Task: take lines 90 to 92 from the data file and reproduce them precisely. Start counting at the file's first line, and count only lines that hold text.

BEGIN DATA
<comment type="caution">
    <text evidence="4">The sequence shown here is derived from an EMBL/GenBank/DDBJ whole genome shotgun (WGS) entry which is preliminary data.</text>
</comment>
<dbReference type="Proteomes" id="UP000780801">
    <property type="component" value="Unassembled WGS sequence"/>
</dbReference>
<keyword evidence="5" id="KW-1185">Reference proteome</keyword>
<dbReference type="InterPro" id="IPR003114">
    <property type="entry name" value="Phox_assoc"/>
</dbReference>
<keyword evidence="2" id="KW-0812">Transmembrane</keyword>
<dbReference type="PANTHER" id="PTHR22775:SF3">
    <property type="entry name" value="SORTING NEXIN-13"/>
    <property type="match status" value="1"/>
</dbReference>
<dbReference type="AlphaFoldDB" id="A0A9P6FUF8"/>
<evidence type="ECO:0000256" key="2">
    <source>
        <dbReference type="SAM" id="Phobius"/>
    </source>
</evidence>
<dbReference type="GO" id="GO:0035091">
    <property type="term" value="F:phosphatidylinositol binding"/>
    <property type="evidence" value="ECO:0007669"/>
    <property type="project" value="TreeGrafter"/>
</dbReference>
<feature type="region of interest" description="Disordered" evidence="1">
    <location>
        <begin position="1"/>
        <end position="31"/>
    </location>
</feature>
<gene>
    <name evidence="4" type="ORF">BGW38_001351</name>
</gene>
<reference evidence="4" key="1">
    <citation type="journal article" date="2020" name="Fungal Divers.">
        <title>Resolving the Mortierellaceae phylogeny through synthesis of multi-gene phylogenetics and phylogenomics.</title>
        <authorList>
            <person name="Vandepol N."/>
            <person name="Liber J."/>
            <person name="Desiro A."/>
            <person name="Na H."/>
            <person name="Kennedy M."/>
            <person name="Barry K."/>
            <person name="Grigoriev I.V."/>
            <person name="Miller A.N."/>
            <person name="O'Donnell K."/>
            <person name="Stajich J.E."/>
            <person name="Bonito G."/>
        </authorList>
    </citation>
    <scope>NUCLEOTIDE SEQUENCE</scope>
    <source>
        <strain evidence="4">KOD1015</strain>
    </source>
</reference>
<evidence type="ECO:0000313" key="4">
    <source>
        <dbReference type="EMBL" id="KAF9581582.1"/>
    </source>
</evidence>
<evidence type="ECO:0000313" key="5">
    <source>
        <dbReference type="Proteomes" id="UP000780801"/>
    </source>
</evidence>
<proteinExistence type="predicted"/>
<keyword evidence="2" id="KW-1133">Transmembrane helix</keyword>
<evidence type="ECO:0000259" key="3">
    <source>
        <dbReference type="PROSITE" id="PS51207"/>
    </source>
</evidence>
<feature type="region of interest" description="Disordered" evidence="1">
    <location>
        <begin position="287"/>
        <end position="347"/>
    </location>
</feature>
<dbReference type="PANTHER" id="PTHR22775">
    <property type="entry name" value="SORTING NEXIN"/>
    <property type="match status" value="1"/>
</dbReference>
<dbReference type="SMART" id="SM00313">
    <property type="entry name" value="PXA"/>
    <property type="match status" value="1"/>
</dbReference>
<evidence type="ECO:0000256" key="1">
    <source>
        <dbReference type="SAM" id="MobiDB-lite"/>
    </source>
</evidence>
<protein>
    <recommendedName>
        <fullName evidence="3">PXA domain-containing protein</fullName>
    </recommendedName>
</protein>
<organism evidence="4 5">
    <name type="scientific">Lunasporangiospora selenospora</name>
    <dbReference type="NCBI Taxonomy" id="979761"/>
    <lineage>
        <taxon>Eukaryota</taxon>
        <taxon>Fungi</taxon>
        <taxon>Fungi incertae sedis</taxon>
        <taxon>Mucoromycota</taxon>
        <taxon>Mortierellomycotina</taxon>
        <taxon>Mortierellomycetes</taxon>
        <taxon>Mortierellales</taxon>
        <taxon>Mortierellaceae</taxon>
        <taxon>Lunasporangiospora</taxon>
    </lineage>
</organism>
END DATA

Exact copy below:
    <source>
        <dbReference type="SAM" id="MobiDB-lite"/>
    </source>